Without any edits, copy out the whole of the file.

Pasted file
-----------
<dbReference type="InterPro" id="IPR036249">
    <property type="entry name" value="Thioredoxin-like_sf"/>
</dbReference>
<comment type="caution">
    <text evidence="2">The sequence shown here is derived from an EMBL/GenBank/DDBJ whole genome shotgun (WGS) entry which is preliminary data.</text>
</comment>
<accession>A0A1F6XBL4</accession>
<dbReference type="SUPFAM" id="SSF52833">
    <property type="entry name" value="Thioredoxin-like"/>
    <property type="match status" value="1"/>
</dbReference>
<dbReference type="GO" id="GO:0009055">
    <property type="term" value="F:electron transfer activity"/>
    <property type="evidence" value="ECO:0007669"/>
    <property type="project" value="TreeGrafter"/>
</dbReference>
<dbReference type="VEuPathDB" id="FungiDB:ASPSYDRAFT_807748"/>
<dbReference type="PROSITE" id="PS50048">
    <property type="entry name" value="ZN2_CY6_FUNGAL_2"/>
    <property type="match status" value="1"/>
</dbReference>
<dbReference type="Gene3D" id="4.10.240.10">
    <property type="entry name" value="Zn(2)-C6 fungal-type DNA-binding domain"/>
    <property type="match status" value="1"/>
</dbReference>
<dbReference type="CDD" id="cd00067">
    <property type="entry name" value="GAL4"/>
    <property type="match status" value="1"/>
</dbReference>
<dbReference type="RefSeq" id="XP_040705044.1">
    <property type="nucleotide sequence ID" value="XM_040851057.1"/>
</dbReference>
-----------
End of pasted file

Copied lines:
<dbReference type="InterPro" id="IPR036249">
    <property type="entry name" value="Thioredoxin-like_sf"/>
</dbReference>
<comment type="caution">
    <text evidence="2">The sequence shown here is derived from an EMBL/GenBank/DDBJ whole genome shotgun (WGS) entry which is preliminary data.</text>
</comment>
<accession>A0A1F6XBL4</accession>
<dbReference type="SUPFAM" id="SSF52833">
    <property type="entry name" value="Thioredoxin-like"/>
    <property type="match status" value="1"/>
</dbReference>
<dbReference type="GO" id="GO:0009055">
    <property type="term" value="F:electron transfer activity"/>
    <property type="evidence" value="ECO:0007669"/>
    <property type="project" value="TreeGrafter"/>
</dbReference>
<dbReference type="VEuPathDB" id="FungiDB:ASPSYDRAFT_807748"/>
<dbReference type="PROSITE" id="PS50048">
    <property type="entry name" value="ZN2_CY6_FUNGAL_2"/>
    <property type="match status" value="1"/>
</dbReference>
<dbReference type="Gene3D" id="4.10.240.10">
    <property type="entry name" value="Zn(2)-C6 fungal-type DNA-binding domain"/>
    <property type="match status" value="1"/>
</dbReference>
<dbReference type="CDD" id="cd00067">
    <property type="entry name" value="GAL4"/>
    <property type="match status" value="1"/>
</dbReference>
<dbReference type="RefSeq" id="XP_040705044.1">
    <property type="nucleotide sequence ID" value="XM_040851057.1"/>
</dbReference>